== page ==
When the Government Accountability Office (GAO) released its report last year showing the federal government was spending $18 billion annually on at least 46 duplicative job training programs, none of which could be shown to be working, Oklahoma's gadfly senator, Tom Coburn, put his staff investigators to work on a study of a microcosm of the problem.

The Coburn investigators did a deep-dive look at how those federal job training programs are working in his home state of Oklahoma. The results both bear out the GAO conclusion that federal job training efforts are generally miserable failure and pointed to the solution to the problem.

While programs in Oklahoma were, by and large, hampered by Washington-directed duplication, there are Oklahomans who are defying the odds through their hard-work, ingenuity and compassion. --- Sen. Tom Coburn

"While programs in Oklahoma were, by and large, hampered by Washington-directed duplication, there are Oklahomans who are defying the odds through their hard-work, ingenuity and compassion," Coburn said in a statement accompanying release of the study.

"For instance, Jason Price, the Oklahoma Department of Rehabilitation Services program manager, recognized that, in many cases, Social Security Disability Insurance (SSDI) beneficiaries had the potential to enter the workforce despite their disabilities. Price had the compassion and common sense to create incentives for disabled Oklahomans to work up to their potential and developed a program that has helped as many as 3,000 disabled Oklahomans to find work each year - 100 of whom leave the disability program entirely. Price's work has honored the dignity of disabled Oklahomans and represents the best values of our nation," Coburn said.

Among the study's specific findings were these:

• States know what works better than career politicians in Washington.

Oklahoma's jobseekers, workers and employers should not have to send their tax dollars to Washington, only to have bureaucrats send the dollars back in the form of regulations and programs that do not successfully serve Oklahoma's workforce and job training needs. The Sooner State is introducing the most severely disabled Oklahomans (SSDI recipients) back onto the private payroll - through efforts championed by an Oklahoman - not by Washington bureaucrats and politicians.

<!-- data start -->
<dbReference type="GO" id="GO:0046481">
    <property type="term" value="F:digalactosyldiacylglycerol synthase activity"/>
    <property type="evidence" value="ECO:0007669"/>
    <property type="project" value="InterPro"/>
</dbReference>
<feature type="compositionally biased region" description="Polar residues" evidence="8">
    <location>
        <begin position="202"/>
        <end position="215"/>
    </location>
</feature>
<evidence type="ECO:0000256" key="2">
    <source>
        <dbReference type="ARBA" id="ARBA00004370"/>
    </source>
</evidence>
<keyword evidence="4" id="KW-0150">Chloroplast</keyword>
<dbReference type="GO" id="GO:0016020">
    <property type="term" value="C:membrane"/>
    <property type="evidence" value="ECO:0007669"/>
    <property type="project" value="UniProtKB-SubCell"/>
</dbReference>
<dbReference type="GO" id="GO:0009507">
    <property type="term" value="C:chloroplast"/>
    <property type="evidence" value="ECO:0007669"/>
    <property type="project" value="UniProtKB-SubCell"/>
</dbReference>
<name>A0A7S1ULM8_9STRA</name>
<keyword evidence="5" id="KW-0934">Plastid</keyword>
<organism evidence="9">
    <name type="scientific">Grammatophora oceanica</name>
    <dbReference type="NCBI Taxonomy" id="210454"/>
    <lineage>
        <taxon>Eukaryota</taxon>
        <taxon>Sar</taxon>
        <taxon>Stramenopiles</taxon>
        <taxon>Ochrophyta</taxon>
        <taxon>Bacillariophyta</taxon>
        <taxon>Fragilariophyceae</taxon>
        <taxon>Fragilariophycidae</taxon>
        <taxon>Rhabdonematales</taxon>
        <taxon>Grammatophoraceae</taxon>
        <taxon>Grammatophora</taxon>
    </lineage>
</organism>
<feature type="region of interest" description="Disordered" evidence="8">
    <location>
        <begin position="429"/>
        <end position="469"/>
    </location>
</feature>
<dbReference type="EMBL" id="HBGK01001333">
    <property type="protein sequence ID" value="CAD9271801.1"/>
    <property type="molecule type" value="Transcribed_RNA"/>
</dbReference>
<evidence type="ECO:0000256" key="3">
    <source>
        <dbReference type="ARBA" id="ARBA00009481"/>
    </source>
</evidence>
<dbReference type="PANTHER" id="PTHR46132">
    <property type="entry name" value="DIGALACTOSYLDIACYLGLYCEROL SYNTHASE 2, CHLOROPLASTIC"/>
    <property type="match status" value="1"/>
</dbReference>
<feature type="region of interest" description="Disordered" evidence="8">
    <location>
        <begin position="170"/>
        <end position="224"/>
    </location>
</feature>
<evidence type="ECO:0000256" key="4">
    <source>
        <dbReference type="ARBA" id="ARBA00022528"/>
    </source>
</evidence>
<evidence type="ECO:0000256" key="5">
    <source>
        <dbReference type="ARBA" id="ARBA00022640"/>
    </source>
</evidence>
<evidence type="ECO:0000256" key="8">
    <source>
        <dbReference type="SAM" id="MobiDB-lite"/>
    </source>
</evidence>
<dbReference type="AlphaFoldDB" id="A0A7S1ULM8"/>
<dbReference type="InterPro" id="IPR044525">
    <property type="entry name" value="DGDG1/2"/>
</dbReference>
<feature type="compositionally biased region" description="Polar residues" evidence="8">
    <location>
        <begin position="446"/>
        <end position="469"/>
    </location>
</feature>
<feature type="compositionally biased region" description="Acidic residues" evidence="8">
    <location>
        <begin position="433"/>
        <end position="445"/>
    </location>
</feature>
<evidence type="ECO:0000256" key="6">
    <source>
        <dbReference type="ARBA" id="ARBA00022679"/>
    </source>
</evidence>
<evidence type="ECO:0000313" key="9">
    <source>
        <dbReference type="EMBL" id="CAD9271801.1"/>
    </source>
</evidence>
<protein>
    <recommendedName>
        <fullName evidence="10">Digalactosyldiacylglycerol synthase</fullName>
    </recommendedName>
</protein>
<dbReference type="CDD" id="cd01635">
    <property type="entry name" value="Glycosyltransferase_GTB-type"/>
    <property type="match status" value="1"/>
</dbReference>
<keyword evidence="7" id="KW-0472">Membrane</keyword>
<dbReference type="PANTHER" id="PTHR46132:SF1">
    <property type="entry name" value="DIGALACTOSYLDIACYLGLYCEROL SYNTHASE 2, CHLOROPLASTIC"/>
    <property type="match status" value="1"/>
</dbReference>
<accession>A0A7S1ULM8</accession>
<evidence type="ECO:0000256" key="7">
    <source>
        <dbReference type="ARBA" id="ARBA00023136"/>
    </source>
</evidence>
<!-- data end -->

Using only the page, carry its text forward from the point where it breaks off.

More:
• Duplication and overlap among federal job training programs is rampant and creates problems for the States administering the programs.

In Oklahoma there are 40 different job training programs, operated by at least 45 groups, organizations, tribes, state agencies, educational institutions, and quasi-government contractors, across 180 locations with an annual cost of $164 million working separately to develop Oklahoma's workforce. One rural Oklahoma town, Ada, has 17 different job training programs serving a population of 16,810.

• Administrative costs sometimes consume the bulk of federal job training dollars.

In August of 2011, Oklahoma's Southeast Workforce Investment Board (SEWIB) passed a multi-million dollar budget which allocated only 14 cents of every dollar for actual job training services. The SEWIB's budget allocated more for "administrative travel" than "dislocated worker services."

• Federal job training dollars are spent on questionable items and activities which do not lead to sustainable employment.

Job Corp, Oklahoma's largest recipient of federal training dollars, spent over $36,000, during a 6 month timeframe, on flowers and billboards. Job Corps also pays students based on length of time in the program--offering higher stipends for longer enrollment. Additionally, Job Corps takes students for weekly bowling trips and other recreational activities. In another case, Job Corp spent around $76,000 per person to help youth obtain minimum wage jobs.

Go here for the full Coburn report.